I would be lying if I argued there was never a disabled people’s movement and that in its time, it achieved a dramatic increase in the public awareness of disability issues. Whether it represented as many disabled people or was as united as ‘they’ claimed, is however something we can debate for ever.
Now disability has got much more complex and there is far more disabled people claiming to be disabled then there was 15 years ago for a number of reasons. It would therefore be foolish for individuals and organisations to claim disabled people are a single group of ‘oppressed’ people who all want and need the same thing, but this does not however stop them trying.
I see disabled people, individuals working with disabled people, and all the organisations involved in disability issues as a huge map where there is a whole range of viewpoints and understandings. And as a ‘consultant’, I see my role is to assist customers with understanding and navigating this map.
The biggest problem is most individuals and organisations on the map do not see the bigger picture and they believe what they think is how everyone else thinks the same way they do. With 10m disabled people, this means there is potentially 10m social movements and that does not include carers, families and anyone else who wants a view of the issues.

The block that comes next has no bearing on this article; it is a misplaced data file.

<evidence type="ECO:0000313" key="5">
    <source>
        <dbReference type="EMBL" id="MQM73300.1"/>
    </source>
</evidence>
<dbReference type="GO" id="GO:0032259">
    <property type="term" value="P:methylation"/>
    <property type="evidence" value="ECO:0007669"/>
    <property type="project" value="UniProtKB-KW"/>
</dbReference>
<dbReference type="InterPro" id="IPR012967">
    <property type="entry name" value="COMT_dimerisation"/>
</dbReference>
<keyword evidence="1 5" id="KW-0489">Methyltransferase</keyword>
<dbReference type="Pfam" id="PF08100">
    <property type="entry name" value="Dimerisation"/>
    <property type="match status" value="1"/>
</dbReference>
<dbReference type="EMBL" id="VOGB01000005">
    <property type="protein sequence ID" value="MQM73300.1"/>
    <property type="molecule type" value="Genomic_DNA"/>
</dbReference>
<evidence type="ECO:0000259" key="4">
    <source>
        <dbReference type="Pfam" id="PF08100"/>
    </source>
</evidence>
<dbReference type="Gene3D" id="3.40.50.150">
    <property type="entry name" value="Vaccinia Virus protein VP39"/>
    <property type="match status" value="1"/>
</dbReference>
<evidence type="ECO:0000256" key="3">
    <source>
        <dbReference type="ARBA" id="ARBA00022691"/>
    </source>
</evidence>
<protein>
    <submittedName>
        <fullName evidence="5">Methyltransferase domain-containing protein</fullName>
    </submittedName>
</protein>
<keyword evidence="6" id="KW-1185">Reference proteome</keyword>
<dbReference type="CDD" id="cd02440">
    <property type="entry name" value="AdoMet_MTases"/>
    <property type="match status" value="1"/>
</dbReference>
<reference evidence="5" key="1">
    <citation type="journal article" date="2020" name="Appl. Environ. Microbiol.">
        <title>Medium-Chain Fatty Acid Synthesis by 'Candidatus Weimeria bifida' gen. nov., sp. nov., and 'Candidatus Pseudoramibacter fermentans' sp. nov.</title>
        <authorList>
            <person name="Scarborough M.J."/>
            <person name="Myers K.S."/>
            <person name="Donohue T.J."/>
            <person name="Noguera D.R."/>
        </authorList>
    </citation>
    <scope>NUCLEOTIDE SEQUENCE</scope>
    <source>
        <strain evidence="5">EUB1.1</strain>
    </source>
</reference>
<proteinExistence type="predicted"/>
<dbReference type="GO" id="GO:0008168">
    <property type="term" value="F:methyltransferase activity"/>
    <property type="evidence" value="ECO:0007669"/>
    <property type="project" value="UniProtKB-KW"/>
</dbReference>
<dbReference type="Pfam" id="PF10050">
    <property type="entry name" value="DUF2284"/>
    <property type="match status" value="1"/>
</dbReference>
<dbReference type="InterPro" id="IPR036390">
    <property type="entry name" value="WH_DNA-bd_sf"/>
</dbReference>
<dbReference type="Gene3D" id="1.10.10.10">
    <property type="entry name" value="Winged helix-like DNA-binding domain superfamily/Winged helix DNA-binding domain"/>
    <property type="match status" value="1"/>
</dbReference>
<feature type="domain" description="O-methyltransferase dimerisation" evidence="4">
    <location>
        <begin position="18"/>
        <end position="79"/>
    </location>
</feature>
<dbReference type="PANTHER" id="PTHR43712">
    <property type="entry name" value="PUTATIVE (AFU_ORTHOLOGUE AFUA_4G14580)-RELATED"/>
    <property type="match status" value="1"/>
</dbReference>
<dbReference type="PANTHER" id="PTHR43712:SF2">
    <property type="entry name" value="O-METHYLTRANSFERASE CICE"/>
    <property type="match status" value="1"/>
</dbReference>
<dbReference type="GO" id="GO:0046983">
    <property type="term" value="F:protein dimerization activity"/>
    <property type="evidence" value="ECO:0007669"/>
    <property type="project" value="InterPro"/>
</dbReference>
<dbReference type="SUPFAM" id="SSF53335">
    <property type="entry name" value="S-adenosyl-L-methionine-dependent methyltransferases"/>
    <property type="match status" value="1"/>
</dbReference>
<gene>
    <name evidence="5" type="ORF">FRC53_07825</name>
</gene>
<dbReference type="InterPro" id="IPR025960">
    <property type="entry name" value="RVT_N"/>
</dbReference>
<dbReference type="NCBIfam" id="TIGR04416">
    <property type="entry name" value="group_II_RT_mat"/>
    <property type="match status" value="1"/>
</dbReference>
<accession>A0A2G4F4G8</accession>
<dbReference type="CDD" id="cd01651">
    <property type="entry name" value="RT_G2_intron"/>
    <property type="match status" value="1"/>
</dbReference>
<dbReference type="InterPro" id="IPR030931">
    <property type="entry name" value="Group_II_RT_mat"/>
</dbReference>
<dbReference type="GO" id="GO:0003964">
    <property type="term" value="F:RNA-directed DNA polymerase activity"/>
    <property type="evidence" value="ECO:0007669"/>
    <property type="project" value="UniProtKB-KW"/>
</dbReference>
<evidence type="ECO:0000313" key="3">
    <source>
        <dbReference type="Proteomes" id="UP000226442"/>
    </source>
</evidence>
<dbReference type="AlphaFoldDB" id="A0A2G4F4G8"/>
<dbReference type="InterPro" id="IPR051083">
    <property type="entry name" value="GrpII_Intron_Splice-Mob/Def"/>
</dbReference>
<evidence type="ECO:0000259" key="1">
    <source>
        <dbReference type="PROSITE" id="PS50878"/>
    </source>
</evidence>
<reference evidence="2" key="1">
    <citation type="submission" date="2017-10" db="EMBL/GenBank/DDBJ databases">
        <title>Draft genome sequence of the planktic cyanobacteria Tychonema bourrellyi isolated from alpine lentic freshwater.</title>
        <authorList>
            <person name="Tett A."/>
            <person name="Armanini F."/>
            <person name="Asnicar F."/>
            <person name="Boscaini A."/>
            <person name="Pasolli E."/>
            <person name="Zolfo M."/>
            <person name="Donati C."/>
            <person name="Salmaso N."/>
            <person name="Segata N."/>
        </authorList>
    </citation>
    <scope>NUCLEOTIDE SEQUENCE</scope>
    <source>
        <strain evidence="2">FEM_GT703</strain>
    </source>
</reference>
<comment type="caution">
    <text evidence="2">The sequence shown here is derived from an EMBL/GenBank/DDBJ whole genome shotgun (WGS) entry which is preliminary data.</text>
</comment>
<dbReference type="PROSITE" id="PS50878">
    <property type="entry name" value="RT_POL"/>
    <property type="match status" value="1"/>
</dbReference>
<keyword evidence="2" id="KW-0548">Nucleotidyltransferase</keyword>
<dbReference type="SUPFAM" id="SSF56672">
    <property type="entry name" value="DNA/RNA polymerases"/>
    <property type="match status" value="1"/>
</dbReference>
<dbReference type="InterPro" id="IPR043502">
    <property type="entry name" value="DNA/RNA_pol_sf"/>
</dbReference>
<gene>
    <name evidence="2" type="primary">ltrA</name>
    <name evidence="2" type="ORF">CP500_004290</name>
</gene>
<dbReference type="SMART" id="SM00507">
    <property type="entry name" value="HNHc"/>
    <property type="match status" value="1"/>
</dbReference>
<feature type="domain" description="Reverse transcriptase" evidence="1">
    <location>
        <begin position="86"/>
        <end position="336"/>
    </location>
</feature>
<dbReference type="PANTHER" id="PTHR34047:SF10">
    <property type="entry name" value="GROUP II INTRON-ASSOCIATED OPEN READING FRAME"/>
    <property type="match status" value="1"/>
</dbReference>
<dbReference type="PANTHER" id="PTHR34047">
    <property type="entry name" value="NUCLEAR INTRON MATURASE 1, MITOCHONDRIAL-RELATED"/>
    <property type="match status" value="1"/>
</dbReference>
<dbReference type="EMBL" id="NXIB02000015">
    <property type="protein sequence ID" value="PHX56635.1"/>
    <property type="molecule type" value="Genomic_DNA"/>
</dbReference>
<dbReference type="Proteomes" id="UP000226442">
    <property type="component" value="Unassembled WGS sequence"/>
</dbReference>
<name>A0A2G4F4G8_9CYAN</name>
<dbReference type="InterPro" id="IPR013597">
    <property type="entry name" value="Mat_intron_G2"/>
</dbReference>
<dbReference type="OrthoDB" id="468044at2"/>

I would argue however there are 2 large movements amongst others, which needs explaining here. The first is the ‘old’ movement, which was made up of the activists from the 70s, 80s and 90s. Made up of mainly people with lifelong physical impairments, their social model thinking is the cornerstone of the civil rights we have now. However, the movement is very hostile towards non-disabled and disabled people who do not follow their strict rules on rights and wrongs. My dealings with them has led me to believe they have a real problem with disabled people being positive about their situation as they demand a level of pleasure from feeling miserable and believing everyone should ‘hate them’. Since younger disabled people were never welcomed, the average age of members have increased to a point where they are no longer relevant.
Then we have the ‘new’ movement. Based on the government’s welfare reforms and fuelled with scaremongering from charities and others, this movement is based solely on labels, money and so-called rights. In the 1980s, the UK Government shifted many unemployed people to sickness benefits and with the DDA, long-term sickness is now seen as being labelled ‘disabled’. Therefore a whole new generation of people, mainly with far less needs than disabled people previously, as cottoned on to what they see as the benefits of being disabled as they ‘enjoy’ services designed only for those who needed them. With the threat of losing their benefits, this movement is clearly and unshameablely financially motivated and very much based in the medical model. With a ‘smash and grab’ attitude to what they see as their rights, it is a very selfish movement as people appear to have little respect for the diversity of needs and I fear people with significant impairments are being pushed out of ‘being disabled’ as it gets crowded.
There is also the autism movement, the neurodiversity movement, carers movement, hidden impairment movement, Deaf community, People First movement and so many others, it is certainly very complex.
So the key is never let someone tell you “we” when they mean “I” and it is important to dig deeper to find out where they are on the map.